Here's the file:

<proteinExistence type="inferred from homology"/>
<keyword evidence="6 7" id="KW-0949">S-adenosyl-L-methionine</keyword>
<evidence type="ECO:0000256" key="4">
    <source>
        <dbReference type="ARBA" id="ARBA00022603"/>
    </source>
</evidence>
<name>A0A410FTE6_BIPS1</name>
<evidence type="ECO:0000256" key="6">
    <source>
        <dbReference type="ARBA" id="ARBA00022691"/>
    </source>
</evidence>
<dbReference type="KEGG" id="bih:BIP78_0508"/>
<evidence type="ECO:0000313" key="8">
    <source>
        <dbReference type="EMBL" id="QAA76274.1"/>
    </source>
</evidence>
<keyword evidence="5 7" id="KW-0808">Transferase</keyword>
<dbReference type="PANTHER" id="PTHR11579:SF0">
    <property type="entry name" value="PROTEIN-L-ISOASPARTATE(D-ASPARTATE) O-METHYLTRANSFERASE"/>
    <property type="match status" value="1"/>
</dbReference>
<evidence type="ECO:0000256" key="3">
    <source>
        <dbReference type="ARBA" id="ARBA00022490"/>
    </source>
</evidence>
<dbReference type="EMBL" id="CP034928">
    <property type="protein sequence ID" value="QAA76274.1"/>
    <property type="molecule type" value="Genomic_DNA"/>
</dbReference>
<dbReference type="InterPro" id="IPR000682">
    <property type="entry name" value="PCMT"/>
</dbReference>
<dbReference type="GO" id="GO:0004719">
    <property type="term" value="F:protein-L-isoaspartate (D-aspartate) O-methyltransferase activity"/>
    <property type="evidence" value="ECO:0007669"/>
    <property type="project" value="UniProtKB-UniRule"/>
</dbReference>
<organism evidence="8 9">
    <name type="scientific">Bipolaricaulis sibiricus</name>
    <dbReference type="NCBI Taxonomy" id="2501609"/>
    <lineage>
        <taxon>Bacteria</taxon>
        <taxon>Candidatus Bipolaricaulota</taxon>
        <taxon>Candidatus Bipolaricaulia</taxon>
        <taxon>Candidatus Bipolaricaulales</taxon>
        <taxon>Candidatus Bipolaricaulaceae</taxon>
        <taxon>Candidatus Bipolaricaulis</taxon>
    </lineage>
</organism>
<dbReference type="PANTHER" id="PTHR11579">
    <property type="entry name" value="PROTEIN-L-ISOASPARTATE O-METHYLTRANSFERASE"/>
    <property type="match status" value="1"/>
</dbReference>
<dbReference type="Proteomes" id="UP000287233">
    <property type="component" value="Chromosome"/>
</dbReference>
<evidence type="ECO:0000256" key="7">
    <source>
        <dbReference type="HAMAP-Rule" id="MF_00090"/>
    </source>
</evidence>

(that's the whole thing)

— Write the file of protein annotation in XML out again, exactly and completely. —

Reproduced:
<proteinExistence type="inferred from homology"/>
<keyword evidence="6 7" id="KW-0949">S-adenosyl-L-methionine</keyword>
<evidence type="ECO:0000256" key="4">
    <source>
        <dbReference type="ARBA" id="ARBA00022603"/>
    </source>
</evidence>
<name>A0A410FTE6_BIPS1</name>
<evidence type="ECO:0000256" key="6">
    <source>
        <dbReference type="ARBA" id="ARBA00022691"/>
    </source>
</evidence>
<dbReference type="KEGG" id="bih:BIP78_0508"/>
<evidence type="ECO:0000313" key="8">
    <source>
        <dbReference type="EMBL" id="QAA76274.1"/>
    </source>
</evidence>
<keyword evidence="5 7" id="KW-0808">Transferase</keyword>
<dbReference type="PANTHER" id="PTHR11579:SF0">
    <property type="entry name" value="PROTEIN-L-ISOASPARTATE(D-ASPARTATE) O-METHYLTRANSFERASE"/>
    <property type="match status" value="1"/>
</dbReference>
<evidence type="ECO:0000256" key="3">
    <source>
        <dbReference type="ARBA" id="ARBA00022490"/>
    </source>
</evidence>
<dbReference type="EMBL" id="CP034928">
    <property type="protein sequence ID" value="QAA76274.1"/>
    <property type="molecule type" value="Genomic_DNA"/>
</dbReference>
<dbReference type="InterPro" id="IPR000682">
    <property type="entry name" value="PCMT"/>
</dbReference>
<dbReference type="GO" id="GO:0004719">
    <property type="term" value="F:protein-L-isoaspartate (D-aspartate) O-methyltransferase activity"/>
    <property type="evidence" value="ECO:0007669"/>
    <property type="project" value="UniProtKB-UniRule"/>
</dbReference>
<organism evidence="8 9">
    <name type="scientific">Bipolaricaulis sibiricus</name>
    <dbReference type="NCBI Taxonomy" id="2501609"/>
    <lineage>
        <taxon>Bacteria</taxon>
        <taxon>Candidatus Bipolaricaulota</taxon>
        <taxon>Candidatus Bipolaricaulia</taxon>
        <taxon>Candidatus Bipolaricaulales</taxon>
        <taxon>Candidatus Bipolaricaulaceae</taxon>
        <taxon>Candidatus Bipolaricaulis</taxon>
    </lineage>
</organism>
<dbReference type="PANTHER" id="PTHR11579">
    <property type="entry name" value="PROTEIN-L-ISOASPARTATE O-METHYLTRANSFERASE"/>
    <property type="match status" value="1"/>
</dbReference>
<dbReference type="Proteomes" id="UP000287233">
    <property type="component" value="Chromosome"/>
</dbReference>
<evidence type="ECO:0000256" key="7">
    <source>
        <dbReference type="HAMAP-Rule" id="MF_00090"/>
    </source>
</evidence>